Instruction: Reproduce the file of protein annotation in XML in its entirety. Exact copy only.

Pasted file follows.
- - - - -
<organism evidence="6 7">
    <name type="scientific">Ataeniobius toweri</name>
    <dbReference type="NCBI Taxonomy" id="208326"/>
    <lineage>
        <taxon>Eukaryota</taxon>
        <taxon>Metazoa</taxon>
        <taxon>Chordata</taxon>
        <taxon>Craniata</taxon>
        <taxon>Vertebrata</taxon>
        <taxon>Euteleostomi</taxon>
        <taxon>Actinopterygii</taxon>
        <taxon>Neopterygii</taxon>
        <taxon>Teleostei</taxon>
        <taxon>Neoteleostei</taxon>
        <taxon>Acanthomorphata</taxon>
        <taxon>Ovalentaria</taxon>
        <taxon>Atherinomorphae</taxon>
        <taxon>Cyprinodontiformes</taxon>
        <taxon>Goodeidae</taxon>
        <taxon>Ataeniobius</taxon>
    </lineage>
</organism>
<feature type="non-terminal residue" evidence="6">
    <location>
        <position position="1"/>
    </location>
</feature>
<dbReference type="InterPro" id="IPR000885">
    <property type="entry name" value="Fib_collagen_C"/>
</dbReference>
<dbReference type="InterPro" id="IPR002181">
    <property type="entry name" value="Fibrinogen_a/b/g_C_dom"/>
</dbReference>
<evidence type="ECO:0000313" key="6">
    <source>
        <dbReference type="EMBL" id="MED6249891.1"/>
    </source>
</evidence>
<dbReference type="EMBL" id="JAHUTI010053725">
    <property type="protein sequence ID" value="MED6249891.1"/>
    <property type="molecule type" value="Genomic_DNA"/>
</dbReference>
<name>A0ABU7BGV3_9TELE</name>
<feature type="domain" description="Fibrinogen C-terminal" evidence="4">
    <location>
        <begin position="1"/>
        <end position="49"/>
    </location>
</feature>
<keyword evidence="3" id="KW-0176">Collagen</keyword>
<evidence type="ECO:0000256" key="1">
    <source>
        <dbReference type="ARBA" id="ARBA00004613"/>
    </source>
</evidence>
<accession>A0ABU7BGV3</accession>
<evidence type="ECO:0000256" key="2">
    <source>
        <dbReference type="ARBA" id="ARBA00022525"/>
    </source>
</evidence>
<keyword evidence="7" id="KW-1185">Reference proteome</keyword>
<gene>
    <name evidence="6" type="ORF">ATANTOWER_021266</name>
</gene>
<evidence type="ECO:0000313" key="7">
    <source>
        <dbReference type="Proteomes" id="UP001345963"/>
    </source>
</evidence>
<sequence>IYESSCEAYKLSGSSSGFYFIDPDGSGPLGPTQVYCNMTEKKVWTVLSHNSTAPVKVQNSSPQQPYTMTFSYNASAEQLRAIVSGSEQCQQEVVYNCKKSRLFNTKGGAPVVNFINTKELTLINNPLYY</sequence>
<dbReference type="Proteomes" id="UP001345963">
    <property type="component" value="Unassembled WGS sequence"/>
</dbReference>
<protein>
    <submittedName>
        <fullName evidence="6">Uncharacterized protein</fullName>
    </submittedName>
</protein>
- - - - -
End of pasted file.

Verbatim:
<organism evidence="6 7">
    <name type="scientific">Ataeniobius toweri</name>
    <dbReference type="NCBI Taxonomy" id="208326"/>
    <lineage>
        <taxon>Eukaryota</taxon>
        <taxon>Metazoa</taxon>
        <taxon>Chordata</taxon>
        <taxon>Craniata</taxon>
        <taxon>Vertebrata</taxon>
        <taxon>Euteleostomi</taxon>
        <taxon>Actinopterygii</taxon>
        <taxon>Neopterygii</taxon>
        <taxon>Teleostei</taxon>
        <taxon>Neoteleostei</taxon>
        <taxon>Acanthomorphata</taxon>
        <taxon>Ovalentaria</taxon>
        <taxon>Atherinomorphae</taxon>
        <taxon>Cyprinodontiformes</taxon>
        <taxon>Goodeidae</taxon>
        <taxon>Ataeniobius</taxon>
    </lineage>
</organism>
<feature type="non-terminal residue" evidence="6">
    <location>
        <position position="1"/>
    </location>
</feature>
<dbReference type="InterPro" id="IPR000885">
    <property type="entry name" value="Fib_collagen_C"/>
</dbReference>
<dbReference type="InterPro" id="IPR002181">
    <property type="entry name" value="Fibrinogen_a/b/g_C_dom"/>
</dbReference>
<evidence type="ECO:0000313" key="6">
    <source>
        <dbReference type="EMBL" id="MED6249891.1"/>
    </source>
</evidence>
<dbReference type="EMBL" id="JAHUTI010053725">
    <property type="protein sequence ID" value="MED6249891.1"/>
    <property type="molecule type" value="Genomic_DNA"/>
</dbReference>
<name>A0ABU7BGV3_9TELE</name>
<feature type="domain" description="Fibrinogen C-terminal" evidence="4">
    <location>
        <begin position="1"/>
        <end position="49"/>
    </location>
</feature>
<keyword evidence="3" id="KW-0176">Collagen</keyword>
<evidence type="ECO:0000256" key="1">
    <source>
        <dbReference type="ARBA" id="ARBA00004613"/>
    </source>
</evidence>
<accession>A0ABU7BGV3</accession>
<evidence type="ECO:0000256" key="2">
    <source>
        <dbReference type="ARBA" id="ARBA00022525"/>
    </source>
</evidence>
<keyword evidence="7" id="KW-1185">Reference proteome</keyword>
<gene>
    <name evidence="6" type="ORF">ATANTOWER_021266</name>
</gene>
<evidence type="ECO:0000313" key="7">
    <source>
        <dbReference type="Proteomes" id="UP001345963"/>
    </source>
</evidence>
<sequence>IYESSCEAYKLSGSSSGFYFIDPDGSGPLGPTQVYCNMTEKKVWTVLSHNSTAPVKVQNSSPQQPYTMTFSYNASAEQLRAIVSGSEQCQQEVVYNCKKSRLFNTKGGAPVVNFINTKELTLINNPLYY</sequence>
<dbReference type="Proteomes" id="UP001345963">
    <property type="component" value="Unassembled WGS sequence"/>
</dbReference>
<protein>
    <submittedName>
        <fullName evidence="6">Uncharacterized protein</fullName>
    </submittedName>
</protein>